@CrossOrigin(origins = "*")
public class UsersApi {...}

I don't have access to code examples, but based on the code configurations you have included, it looks like a missing configuration is causing spring to exclude CORS headers.

J. West's response is similar to recent issues I encountered with Spring and CORS, I would however caution you to look into which implementation a spring example references, because there are two. Spring Security and Spring MVC Annotations. Both of these implementations work independent of each other, and can not be combined.

When using the filter based approach as you are (even boiled down), the key was to set allow credentials to true, in order for the authentication headers to be sent by the browser across domains. I would also advise using the full code method proposed above, as this will allow you to create a far more configurable web application for deployment across multiple domains or environments by property injection or a service registry.

  • 1
    Good point on the annotations. I edited my answer to include a link to a similar question that a Spring engineer was active on. If you had the same issue I'm guessing you came across it at some point.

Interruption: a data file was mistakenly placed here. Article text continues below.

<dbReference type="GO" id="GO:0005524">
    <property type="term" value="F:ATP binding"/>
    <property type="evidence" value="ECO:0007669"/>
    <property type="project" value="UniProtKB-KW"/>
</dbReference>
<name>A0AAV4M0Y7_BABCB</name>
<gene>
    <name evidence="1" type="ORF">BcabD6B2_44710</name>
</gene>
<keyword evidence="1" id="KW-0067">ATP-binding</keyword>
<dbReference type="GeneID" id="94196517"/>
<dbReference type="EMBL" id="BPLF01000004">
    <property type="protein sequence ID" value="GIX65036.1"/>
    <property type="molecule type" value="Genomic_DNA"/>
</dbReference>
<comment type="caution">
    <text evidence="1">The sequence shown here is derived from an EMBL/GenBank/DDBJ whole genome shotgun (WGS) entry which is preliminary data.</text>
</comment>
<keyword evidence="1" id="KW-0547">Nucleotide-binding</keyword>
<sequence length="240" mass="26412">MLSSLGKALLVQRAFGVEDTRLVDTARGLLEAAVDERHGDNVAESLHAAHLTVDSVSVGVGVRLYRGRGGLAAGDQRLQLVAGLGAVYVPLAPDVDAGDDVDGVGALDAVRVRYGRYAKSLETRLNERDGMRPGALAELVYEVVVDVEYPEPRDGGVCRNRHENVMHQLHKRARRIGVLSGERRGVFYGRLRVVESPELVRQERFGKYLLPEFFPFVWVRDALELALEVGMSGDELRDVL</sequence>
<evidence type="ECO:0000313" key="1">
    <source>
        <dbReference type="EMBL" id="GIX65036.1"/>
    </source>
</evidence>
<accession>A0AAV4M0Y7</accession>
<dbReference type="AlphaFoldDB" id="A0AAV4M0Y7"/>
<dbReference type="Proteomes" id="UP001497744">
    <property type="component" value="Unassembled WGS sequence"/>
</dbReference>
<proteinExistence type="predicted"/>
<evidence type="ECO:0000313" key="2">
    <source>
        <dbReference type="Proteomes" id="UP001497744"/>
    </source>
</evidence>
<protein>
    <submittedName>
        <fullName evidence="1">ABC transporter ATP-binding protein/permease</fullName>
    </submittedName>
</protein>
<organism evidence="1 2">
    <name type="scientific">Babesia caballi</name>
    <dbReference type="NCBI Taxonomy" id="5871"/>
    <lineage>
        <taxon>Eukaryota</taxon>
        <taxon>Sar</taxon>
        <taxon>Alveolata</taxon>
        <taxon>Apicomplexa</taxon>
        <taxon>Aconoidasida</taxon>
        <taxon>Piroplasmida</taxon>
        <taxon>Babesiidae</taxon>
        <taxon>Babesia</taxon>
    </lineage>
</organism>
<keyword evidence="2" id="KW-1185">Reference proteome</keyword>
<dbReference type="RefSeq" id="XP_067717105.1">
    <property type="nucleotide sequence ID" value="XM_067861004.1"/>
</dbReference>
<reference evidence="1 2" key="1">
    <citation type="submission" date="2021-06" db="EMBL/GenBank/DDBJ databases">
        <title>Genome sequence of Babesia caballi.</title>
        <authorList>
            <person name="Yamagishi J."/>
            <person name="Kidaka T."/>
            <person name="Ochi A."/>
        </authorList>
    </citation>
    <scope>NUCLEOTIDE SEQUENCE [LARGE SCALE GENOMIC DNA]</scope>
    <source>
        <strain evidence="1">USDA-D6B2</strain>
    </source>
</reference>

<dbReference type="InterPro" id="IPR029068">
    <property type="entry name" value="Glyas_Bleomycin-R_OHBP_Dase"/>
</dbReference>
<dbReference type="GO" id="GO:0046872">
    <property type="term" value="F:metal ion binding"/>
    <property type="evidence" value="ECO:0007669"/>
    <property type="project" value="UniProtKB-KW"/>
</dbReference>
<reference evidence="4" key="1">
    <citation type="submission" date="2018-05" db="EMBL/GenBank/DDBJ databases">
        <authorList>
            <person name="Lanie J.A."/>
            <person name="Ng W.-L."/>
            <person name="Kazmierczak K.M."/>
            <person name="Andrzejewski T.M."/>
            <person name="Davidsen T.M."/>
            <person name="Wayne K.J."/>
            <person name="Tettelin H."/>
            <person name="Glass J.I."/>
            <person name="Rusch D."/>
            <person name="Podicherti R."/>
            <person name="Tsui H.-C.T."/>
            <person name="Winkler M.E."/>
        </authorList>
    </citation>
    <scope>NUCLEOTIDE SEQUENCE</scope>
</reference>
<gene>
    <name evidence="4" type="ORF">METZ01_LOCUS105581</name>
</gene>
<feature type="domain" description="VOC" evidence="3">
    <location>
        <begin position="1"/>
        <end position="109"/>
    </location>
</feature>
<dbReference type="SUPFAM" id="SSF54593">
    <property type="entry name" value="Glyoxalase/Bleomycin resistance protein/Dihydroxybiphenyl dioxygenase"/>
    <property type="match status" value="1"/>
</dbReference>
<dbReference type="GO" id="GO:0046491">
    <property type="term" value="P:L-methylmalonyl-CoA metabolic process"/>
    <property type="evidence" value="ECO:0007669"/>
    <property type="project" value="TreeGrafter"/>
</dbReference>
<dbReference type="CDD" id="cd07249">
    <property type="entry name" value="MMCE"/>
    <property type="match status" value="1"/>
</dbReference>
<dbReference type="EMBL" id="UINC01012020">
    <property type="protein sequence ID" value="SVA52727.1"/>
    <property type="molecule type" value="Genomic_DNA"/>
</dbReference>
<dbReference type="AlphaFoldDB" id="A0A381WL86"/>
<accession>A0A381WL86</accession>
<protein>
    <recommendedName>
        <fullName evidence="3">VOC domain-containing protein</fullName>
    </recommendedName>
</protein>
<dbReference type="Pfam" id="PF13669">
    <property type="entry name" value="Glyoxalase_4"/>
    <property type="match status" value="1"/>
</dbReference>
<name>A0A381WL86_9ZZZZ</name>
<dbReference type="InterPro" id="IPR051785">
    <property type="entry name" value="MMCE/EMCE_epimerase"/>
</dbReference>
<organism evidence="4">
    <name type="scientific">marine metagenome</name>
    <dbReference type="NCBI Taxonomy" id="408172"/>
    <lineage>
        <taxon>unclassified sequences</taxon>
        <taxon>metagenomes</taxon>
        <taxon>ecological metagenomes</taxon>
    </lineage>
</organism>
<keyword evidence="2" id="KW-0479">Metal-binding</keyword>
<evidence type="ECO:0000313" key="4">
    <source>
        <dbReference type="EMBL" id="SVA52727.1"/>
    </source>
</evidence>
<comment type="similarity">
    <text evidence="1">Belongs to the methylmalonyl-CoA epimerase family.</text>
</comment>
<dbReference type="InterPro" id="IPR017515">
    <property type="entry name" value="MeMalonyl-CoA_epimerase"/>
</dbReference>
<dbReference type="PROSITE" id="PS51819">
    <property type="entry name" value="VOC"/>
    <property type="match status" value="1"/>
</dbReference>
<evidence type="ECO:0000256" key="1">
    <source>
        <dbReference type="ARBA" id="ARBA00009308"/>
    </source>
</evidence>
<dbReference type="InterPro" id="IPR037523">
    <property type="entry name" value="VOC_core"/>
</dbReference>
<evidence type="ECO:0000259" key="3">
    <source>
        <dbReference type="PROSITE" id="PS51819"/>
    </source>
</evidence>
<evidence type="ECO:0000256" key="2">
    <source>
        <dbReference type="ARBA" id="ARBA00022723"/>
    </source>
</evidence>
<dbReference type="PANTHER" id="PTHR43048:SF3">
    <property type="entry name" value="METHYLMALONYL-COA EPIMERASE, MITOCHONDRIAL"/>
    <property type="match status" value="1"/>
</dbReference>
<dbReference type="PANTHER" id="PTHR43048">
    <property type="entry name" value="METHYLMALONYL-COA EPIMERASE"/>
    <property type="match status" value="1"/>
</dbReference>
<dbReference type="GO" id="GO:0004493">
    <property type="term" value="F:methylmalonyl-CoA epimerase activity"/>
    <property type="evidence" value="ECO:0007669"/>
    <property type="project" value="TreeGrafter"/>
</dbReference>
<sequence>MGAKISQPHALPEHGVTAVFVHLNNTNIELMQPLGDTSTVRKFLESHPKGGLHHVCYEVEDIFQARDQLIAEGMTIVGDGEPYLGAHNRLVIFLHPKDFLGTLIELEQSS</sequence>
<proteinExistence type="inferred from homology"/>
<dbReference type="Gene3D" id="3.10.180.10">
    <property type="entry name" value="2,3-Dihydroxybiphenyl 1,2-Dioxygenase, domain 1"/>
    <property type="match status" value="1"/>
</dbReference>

– Trevor Bye
    Dec 30, 2016 at 19:40

Access-Control-Allow-Origin header is supposed to be set by the server application basis the Origin request header provided in the request to the server application. Usually browsers set the Origin header in request whenever they sense a cross origin request being made. And they expect a Access-Control-Allow-Origin header in response to allow it.

Now, for keycloak, I struggled with the same issue. Looking at this, it seems like keycloak does not add Access-Control-Allow-Origin header in case of error response. However, for me it was not adding this header in the response even in case of success response.

Looking into the code and adding breakpoints, I noticed that the webOrigin for client object was not getting populated from the Origin header even if passed and hence CORS was not adding the access control response header.

I was able to get it working by adding the following line of code just before the CORS build call:



Cors.add(request, Response.ok(res, MediaType.APPLICATION_JSON_TYPE)).auth().allowedOrigins(client).allowedMethods("POST").exposedHeaders(Cors.ACCESS_CONTROL_ALLOW_METHODS).build();

Once I built the code with this change and started the server, I started getting the three access control response headers: